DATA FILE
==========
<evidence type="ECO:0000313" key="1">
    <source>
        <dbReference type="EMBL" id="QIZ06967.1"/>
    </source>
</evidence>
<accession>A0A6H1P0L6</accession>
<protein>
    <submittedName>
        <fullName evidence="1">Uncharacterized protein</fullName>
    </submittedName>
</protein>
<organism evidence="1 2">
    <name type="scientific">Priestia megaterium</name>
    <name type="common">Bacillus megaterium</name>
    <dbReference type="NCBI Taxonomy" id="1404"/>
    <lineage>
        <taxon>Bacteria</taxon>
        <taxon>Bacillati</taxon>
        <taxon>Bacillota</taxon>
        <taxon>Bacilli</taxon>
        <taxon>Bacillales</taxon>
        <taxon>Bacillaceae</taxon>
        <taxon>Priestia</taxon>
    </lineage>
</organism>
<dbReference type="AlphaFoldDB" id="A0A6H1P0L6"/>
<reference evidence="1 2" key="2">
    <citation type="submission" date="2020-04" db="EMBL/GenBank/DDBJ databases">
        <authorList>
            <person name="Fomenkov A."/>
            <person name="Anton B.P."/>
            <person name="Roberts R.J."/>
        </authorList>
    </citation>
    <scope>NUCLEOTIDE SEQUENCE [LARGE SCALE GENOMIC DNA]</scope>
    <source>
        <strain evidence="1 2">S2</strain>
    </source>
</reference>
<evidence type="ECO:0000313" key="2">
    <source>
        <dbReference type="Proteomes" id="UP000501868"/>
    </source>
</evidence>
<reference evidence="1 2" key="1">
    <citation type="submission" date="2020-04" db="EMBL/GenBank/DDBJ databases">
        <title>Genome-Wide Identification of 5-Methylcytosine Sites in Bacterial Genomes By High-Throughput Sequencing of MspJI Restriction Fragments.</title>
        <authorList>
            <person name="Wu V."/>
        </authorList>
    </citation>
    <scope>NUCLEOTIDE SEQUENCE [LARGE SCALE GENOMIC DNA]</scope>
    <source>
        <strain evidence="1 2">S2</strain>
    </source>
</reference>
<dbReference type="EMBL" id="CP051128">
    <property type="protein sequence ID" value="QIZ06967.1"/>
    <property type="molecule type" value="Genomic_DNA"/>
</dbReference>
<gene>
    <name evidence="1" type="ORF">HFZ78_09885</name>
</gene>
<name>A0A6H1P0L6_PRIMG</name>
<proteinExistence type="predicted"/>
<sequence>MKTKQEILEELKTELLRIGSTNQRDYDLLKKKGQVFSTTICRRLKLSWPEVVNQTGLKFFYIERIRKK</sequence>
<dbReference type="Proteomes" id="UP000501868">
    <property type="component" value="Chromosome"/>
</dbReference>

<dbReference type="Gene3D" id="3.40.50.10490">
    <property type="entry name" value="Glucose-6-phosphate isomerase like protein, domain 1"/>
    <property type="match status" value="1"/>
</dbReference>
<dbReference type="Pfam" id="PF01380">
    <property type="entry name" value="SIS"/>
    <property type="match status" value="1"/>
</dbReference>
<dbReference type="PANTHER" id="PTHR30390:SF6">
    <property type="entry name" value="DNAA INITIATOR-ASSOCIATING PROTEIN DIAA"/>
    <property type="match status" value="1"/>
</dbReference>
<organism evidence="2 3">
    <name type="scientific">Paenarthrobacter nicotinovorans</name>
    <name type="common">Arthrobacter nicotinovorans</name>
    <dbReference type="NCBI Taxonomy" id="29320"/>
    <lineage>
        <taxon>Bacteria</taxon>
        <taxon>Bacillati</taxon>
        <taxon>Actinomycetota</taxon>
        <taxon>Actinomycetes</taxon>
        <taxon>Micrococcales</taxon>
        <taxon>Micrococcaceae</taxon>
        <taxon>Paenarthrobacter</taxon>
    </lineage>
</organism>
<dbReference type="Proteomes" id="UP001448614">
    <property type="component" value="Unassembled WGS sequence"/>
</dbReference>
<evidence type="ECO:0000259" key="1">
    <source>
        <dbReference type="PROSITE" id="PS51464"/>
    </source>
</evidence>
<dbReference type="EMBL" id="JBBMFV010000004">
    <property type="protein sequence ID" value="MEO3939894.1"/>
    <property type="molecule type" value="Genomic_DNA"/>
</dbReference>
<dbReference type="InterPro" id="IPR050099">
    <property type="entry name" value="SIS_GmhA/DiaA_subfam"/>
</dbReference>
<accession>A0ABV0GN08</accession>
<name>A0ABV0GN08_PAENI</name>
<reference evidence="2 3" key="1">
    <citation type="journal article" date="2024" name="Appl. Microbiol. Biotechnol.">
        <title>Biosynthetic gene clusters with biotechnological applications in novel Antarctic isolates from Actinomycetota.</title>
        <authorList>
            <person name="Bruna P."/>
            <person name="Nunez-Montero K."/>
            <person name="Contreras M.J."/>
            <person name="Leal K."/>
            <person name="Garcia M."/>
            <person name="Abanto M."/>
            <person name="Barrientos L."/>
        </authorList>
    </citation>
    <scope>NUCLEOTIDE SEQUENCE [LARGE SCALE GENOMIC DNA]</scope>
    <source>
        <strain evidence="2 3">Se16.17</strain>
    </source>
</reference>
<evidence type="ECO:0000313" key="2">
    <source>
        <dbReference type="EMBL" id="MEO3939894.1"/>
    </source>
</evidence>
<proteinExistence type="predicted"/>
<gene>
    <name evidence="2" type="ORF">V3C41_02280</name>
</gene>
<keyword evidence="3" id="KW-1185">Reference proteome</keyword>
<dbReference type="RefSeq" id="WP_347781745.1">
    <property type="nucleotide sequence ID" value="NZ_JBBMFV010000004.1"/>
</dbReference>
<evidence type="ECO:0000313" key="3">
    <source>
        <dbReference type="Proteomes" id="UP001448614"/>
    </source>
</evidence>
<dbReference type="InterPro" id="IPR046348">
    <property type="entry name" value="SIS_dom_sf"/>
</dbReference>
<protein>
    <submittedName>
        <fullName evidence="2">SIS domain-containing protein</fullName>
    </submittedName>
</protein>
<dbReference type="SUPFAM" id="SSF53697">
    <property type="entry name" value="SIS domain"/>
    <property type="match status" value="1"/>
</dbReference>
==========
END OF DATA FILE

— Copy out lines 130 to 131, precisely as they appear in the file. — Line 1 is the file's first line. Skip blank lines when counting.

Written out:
</reference>
<evidence type="ECO:0000313" key="2">